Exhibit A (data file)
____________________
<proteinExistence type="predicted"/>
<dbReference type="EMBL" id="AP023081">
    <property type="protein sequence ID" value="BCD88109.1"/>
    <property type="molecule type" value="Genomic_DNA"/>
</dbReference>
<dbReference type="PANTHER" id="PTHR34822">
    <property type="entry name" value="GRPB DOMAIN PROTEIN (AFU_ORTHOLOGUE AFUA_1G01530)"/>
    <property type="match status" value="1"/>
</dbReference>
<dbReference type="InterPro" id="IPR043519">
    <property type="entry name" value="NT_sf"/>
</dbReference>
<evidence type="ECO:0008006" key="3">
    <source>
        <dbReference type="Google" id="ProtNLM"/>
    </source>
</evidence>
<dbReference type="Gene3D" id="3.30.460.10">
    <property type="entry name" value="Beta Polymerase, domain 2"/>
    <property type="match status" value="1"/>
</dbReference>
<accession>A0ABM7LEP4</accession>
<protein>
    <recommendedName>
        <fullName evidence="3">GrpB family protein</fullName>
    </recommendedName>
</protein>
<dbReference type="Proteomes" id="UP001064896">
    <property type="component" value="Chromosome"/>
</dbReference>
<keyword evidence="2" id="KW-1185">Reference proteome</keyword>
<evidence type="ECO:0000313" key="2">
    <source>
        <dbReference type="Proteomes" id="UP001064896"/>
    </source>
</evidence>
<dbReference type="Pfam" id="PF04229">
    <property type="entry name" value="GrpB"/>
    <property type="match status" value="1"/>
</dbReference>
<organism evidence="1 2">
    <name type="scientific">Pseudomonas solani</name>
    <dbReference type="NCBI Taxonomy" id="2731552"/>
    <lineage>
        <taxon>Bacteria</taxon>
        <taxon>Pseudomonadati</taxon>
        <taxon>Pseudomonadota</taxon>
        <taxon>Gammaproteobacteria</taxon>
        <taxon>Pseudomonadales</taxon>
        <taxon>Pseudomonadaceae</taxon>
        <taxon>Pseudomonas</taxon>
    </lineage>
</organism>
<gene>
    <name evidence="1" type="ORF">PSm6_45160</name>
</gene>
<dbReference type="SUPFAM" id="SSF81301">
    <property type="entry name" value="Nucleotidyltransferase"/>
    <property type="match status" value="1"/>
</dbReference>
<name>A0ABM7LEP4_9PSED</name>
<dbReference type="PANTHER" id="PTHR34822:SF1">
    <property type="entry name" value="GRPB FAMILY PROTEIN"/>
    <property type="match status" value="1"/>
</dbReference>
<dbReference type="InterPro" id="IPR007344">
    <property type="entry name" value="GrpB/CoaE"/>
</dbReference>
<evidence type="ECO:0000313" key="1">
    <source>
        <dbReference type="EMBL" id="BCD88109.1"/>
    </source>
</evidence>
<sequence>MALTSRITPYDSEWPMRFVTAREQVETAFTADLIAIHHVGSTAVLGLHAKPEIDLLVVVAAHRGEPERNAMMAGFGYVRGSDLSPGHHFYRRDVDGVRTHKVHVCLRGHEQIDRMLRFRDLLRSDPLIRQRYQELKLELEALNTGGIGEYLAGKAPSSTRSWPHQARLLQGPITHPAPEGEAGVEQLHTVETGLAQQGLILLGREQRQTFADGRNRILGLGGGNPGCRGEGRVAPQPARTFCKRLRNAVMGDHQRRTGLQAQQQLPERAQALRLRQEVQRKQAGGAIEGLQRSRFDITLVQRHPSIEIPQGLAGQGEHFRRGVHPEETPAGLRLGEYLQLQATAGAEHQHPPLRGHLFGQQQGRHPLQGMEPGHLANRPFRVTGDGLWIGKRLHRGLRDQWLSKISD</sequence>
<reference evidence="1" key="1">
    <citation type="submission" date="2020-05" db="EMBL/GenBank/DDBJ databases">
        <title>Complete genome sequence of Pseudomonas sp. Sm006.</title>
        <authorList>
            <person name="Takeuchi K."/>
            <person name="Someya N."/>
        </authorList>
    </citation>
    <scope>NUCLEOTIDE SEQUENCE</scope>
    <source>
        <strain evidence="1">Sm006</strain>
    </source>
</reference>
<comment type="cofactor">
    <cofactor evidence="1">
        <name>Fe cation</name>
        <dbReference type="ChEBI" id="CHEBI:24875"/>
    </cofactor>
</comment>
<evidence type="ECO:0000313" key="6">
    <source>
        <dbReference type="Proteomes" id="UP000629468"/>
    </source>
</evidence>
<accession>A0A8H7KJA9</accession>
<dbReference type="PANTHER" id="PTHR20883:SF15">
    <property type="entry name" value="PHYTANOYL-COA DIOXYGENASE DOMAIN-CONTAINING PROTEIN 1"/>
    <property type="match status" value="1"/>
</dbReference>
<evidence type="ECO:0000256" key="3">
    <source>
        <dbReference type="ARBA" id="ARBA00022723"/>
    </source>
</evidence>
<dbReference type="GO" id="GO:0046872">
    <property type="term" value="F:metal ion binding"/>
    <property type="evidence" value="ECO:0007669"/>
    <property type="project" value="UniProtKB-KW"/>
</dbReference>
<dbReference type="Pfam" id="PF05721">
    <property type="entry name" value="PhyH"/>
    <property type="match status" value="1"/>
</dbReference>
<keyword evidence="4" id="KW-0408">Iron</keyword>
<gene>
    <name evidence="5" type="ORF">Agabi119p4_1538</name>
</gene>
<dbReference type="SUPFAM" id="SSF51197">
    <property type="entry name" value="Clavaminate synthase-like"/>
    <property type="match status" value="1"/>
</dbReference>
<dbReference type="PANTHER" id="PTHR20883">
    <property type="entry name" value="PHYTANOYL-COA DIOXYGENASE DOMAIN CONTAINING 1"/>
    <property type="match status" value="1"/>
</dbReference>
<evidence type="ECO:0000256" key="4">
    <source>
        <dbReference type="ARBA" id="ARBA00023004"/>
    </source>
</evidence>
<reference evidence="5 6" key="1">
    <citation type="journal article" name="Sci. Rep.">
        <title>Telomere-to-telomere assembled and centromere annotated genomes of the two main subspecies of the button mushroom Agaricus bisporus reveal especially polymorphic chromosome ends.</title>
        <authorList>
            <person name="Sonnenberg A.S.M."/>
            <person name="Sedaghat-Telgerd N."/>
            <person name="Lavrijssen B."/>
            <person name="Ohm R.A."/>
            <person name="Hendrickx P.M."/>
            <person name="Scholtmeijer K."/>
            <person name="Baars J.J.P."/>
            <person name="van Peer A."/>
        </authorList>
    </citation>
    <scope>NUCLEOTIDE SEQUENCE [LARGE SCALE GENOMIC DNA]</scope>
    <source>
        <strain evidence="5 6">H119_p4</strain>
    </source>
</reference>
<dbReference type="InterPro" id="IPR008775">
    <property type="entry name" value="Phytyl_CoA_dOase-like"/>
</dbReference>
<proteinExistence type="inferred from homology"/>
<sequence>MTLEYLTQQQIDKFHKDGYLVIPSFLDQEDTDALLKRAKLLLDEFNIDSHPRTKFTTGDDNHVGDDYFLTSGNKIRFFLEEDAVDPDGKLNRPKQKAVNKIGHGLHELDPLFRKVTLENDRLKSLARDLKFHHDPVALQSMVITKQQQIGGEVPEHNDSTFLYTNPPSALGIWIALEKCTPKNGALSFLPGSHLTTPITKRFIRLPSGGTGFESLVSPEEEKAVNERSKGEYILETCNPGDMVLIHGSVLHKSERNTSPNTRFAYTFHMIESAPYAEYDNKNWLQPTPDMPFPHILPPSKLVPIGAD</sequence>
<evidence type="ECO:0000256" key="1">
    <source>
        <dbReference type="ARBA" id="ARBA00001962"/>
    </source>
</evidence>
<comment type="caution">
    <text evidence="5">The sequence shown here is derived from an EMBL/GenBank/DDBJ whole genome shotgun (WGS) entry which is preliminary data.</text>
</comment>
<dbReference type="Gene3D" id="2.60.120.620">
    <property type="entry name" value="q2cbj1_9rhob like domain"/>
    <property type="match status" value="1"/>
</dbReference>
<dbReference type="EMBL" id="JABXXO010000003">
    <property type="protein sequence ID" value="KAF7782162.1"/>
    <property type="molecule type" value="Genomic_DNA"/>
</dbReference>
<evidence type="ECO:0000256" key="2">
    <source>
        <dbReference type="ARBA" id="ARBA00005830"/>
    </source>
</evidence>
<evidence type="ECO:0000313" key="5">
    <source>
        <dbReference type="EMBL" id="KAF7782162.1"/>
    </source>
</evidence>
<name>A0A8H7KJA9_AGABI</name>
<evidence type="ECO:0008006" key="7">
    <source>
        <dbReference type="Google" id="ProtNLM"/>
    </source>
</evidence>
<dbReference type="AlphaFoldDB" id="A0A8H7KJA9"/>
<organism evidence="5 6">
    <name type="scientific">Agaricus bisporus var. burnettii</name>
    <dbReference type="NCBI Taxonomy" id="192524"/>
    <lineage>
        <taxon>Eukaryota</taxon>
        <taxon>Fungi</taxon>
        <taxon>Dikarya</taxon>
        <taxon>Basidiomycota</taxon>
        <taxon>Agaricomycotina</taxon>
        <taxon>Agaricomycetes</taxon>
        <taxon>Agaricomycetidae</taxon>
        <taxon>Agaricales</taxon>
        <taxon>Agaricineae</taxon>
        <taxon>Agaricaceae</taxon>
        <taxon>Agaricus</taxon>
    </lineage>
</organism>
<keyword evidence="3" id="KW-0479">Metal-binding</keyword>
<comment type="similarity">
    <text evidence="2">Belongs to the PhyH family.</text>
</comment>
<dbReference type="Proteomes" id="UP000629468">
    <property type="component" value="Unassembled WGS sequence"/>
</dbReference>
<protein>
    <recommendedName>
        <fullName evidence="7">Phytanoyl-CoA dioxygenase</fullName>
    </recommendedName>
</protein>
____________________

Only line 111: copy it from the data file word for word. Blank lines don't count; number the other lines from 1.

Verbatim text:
    <property type="evidence" value="ECO:0007669"/>